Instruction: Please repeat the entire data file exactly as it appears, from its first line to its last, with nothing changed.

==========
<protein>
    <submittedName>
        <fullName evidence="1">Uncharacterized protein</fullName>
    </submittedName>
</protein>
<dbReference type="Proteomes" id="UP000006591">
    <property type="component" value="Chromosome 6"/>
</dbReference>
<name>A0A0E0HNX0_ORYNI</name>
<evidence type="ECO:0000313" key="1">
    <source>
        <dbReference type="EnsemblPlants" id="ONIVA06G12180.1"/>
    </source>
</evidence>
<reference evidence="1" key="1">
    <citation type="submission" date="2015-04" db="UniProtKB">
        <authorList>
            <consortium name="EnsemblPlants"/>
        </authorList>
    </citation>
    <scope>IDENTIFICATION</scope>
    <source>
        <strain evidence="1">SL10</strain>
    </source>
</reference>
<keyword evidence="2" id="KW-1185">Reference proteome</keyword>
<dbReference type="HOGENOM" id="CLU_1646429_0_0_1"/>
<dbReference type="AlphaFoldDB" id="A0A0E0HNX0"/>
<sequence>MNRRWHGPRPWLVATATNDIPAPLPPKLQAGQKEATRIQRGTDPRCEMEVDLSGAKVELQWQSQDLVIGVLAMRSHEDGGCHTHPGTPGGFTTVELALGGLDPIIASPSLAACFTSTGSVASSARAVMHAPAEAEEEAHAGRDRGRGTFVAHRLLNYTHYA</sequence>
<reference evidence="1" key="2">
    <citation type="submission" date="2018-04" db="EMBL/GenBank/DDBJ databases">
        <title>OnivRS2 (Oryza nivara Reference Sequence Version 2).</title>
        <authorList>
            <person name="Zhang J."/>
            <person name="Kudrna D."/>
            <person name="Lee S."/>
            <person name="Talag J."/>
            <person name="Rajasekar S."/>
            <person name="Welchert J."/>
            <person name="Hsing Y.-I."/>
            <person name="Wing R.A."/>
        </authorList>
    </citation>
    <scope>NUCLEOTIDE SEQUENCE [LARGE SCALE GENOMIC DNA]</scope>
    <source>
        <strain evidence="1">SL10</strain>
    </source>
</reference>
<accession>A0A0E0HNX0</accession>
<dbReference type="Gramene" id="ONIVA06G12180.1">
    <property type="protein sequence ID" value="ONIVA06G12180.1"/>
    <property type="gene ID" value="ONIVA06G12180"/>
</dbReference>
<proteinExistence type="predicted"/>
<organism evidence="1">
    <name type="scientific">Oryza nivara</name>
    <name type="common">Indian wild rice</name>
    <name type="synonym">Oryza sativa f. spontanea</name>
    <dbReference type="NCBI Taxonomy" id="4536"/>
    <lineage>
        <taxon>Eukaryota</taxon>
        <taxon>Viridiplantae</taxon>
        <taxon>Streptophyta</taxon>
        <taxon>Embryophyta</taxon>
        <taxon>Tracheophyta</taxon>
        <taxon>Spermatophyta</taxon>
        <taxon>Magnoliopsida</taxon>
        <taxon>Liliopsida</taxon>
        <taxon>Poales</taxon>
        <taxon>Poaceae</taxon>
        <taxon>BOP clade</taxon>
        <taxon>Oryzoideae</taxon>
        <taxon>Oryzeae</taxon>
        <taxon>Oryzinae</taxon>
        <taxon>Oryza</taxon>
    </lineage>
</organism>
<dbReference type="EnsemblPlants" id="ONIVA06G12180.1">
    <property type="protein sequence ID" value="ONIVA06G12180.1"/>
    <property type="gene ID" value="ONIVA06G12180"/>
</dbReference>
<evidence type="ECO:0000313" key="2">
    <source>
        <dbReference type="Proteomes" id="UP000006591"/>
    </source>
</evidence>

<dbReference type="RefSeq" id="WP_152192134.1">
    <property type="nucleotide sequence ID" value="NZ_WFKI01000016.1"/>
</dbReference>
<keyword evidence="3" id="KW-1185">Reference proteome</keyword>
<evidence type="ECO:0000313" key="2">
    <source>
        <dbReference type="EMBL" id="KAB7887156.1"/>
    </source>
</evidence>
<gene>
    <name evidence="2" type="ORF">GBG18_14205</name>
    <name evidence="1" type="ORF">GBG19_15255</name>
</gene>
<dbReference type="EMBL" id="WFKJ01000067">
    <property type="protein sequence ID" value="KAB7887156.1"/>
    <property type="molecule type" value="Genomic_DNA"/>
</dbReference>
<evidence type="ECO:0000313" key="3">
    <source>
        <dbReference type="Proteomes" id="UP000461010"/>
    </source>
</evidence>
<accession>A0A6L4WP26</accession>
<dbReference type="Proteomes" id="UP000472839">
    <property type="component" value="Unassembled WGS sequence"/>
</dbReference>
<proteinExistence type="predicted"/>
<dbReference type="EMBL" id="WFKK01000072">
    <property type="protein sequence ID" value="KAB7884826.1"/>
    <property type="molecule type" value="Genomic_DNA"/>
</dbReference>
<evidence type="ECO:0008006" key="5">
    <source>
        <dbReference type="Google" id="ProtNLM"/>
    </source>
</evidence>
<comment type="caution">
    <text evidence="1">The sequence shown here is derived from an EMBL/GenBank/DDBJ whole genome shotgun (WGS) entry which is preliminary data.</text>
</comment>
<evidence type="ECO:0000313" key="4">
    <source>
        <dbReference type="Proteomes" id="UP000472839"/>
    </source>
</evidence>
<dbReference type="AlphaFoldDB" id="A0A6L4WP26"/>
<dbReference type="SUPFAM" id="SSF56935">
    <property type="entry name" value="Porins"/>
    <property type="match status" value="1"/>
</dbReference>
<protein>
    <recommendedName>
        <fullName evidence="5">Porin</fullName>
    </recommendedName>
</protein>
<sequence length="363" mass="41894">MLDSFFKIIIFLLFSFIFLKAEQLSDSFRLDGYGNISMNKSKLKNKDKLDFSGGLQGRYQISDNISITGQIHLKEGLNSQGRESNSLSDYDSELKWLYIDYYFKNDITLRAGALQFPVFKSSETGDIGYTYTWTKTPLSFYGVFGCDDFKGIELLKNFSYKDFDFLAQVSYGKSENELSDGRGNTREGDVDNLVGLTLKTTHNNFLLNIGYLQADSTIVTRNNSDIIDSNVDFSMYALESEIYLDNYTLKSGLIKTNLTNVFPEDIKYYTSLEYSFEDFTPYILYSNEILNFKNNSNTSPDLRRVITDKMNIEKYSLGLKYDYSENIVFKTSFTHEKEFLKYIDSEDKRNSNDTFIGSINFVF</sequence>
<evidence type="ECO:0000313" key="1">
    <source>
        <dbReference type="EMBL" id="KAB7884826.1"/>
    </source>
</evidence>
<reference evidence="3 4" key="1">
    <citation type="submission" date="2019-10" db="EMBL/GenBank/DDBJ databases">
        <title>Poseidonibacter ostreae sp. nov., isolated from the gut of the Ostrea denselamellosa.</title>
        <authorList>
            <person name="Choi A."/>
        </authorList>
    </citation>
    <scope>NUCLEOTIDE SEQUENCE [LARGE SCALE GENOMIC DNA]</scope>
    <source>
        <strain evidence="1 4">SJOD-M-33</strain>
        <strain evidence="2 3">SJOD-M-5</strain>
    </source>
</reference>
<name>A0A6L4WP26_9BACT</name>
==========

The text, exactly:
<protein>
    <submittedName>
        <fullName evidence="1">Uncharacterized protein</fullName>
    </submittedName>
</protein>
<dbReference type="Proteomes" id="UP000006591">
    <property type="component" value="Chromosome 6"/>
</dbReference>
<name>A0A0E0HNX0_ORYNI</name>
<evidence type="ECO:0000313" key="1">
    <source>
        <dbReference type="EnsemblPlants" id="ONIVA06G12180.1"/>
    </source>
</evidence>
<reference evidence="1" key="1">
    <citation type="submission" date="2015-04" db="UniProtKB">
        <authorList>
            <consortium name="EnsemblPlants"/>
        </authorList>
    </citation>
    <scope>IDENTIFICATION</scope>
    <source>
        <strain evidence="1">SL10</strain>
    </source>
</reference>
<keyword evidence="2" id="KW-1185">Reference proteome</keyword>
<dbReference type="HOGENOM" id="CLU_1646429_0_0_1"/>
<dbReference type="AlphaFoldDB" id="A0A0E0HNX0"/>
<sequence>MNRRWHGPRPWLVATATNDIPAPLPPKLQAGQKEATRIQRGTDPRCEMEVDLSGAKVELQWQSQDLVIGVLAMRSHEDGGCHTHPGTPGGFTTVELALGGLDPIIASPSLAACFTSTGSVASSARAVMHAPAEAEEEAHAGRDRGRGTFVAHRLLNYTHYA</sequence>
<reference evidence="1" key="2">
    <citation type="submission" date="2018-04" db="EMBL/GenBank/DDBJ databases">
        <title>OnivRS2 (Oryza nivara Reference Sequence Version 2).</title>
        <authorList>
            <person name="Zhang J."/>
            <person name="Kudrna D."/>
            <person name="Lee S."/>
            <person name="Talag J."/>
            <person name="Rajasekar S."/>
            <person name="Welchert J."/>
            <person name="Hsing Y.-I."/>
            <person name="Wing R.A."/>
        </authorList>
    </citation>
    <scope>NUCLEOTIDE SEQUENCE [LARGE SCALE GENOMIC DNA]</scope>
    <source>
        <strain evidence="1">SL10</strain>
    </source>
</reference>
<accession>A0A0E0HNX0</accession>
<dbReference type="Gramene" id="ONIVA06G12180.1">
    <property type="protein sequence ID" value="ONIVA06G12180.1"/>
    <property type="gene ID" value="ONIVA06G12180"/>
</dbReference>
<proteinExistence type="predicted"/>
<organism evidence="1">
    <name type="scientific">Oryza nivara</name>
    <name type="common">Indian wild rice</name>
    <name type="synonym">Oryza sativa f. spontanea</name>
    <dbReference type="NCBI Taxonomy" id="4536"/>
    <lineage>
        <taxon>Eukaryota</taxon>
        <taxon>Viridiplantae</taxon>
        <taxon>Streptophyta</taxon>
        <taxon>Embryophyta</taxon>
        <taxon>Tracheophyta</taxon>
        <taxon>Spermatophyta</taxon>
        <taxon>Magnoliopsida</taxon>
        <taxon>Liliopsida</taxon>
        <taxon>Poales</taxon>
        <taxon>Poaceae</taxon>
        <taxon>BOP clade</taxon>
        <taxon>Oryzoideae</taxon>
        <taxon>Oryzeae</taxon>
        <taxon>Oryzinae</taxon>
        <taxon>Oryza</taxon>
    </lineage>
</organism>
<dbReference type="EnsemblPlants" id="ONIVA06G12180.1">
    <property type="protein sequence ID" value="ONIVA06G12180.1"/>
    <property type="gene ID" value="ONIVA06G12180"/>
</dbReference>
<evidence type="ECO:0000313" key="2">
    <source>
        <dbReference type="Proteomes" id="UP000006591"/>
    </source>
</evidence>

<dbReference type="RefSeq" id="WP_152192134.1">
    <property type="nucleotide sequence ID" value="NZ_WFKI01000016.1"/>
</dbReference>
<keyword evidence="3" id="KW-1185">Reference proteome</keyword>
<evidence type="ECO:0000313" key="2">
    <source>
        <dbReference type="EMBL" id="KAB7887156.1"/>
    </source>
</evidence>
<gene>
    <name evidence="2" type="ORF">GBG18_14205</name>
    <name evidence="1" type="ORF">GBG19_15255</name>
</gene>
<dbReference type="EMBL" id="WFKJ01000067">
    <property type="protein sequence ID" value="KAB7887156.1"/>
    <property type="molecule type" value="Genomic_DNA"/>
</dbReference>
<evidence type="ECO:0000313" key="3">
    <source>
        <dbReference type="Proteomes" id="UP000461010"/>
    </source>
</evidence>
<accession>A0A6L4WP26</accession>
<dbReference type="Proteomes" id="UP000472839">
    <property type="component" value="Unassembled WGS sequence"/>
</dbReference>
<proteinExistence type="predicted"/>
<dbReference type="EMBL" id="WFKK01000072">
    <property type="protein sequence ID" value="KAB7884826.1"/>
    <property type="molecule type" value="Genomic_DNA"/>
</dbReference>
<evidence type="ECO:0008006" key="5">
    <source>
        <dbReference type="Google" id="ProtNLM"/>
    </source>
</evidence>
<comment type="caution">
    <text evidence="1">The sequence shown here is derived from an EMBL/GenBank/DDBJ whole genome shotgun (WGS) entry which is preliminary data.</text>
</comment>
<evidence type="ECO:0000313" key="4">
    <source>
        <dbReference type="Proteomes" id="UP000472839"/>
    </source>
</evidence>
<dbReference type="AlphaFoldDB" id="A0A6L4WP26"/>
<dbReference type="SUPFAM" id="SSF56935">
    <property type="entry name" value="Porins"/>
    <property type="match status" value="1"/>
</dbReference>
<protein>
    <recommendedName>
        <fullName evidence="5">Porin</fullName>
    </recommendedName>
</protein>
<sequence length="363" mass="41894">MLDSFFKIIIFLLFSFIFLKAEQLSDSFRLDGYGNISMNKSKLKNKDKLDFSGGLQGRYQISDNISITGQIHLKEGLNSQGRESNSLSDYDSELKWLYIDYYFKNDITLRAGALQFPVFKSSETGDIGYTYTWTKTPLSFYGVFGCDDFKGIELLKNFSYKDFDFLAQVSYGKSENELSDGRGNTREGDVDNLVGLTLKTTHNNFLLNIGYLQADSTIVTRNNSDIIDSNVDFSMYALESEIYLDNYTLKSGLIKTNLTNVFPEDIKYYTSLEYSFEDFTPYILYSNEILNFKNNSNTSPDLRRVITDKMNIEKYSLGLKYDYSENIVFKTSFTHEKEFLKYIDSEDKRNSNDTFIGSINFVF</sequence>
<evidence type="ECO:0000313" key="1">
    <source>
        <dbReference type="EMBL" id="KAB7884826.1"/>
    </source>
</evidence>
<reference evidence="3 4" key="1">
    <citation type="submission" date="2019-10" db="EMBL/GenBank/DDBJ databases">
        <title>Poseidonibacter ostreae sp. nov., isolated from the gut of the Ostrea denselamellosa.</title>
        <authorList>
            <person name="Choi A."/>
        </authorList>
    </citation>
    <scope>NUCLEOTIDE SEQUENCE [LARGE SCALE GENOMIC DNA]</scope>
    <source>
        <strain evidence="1 4">SJOD-M-33</strain>
        <strain evidence="2 3">SJOD-M-5</strain>
    </source>
</reference>
<name>A0A6L4WP26_9BACT</name>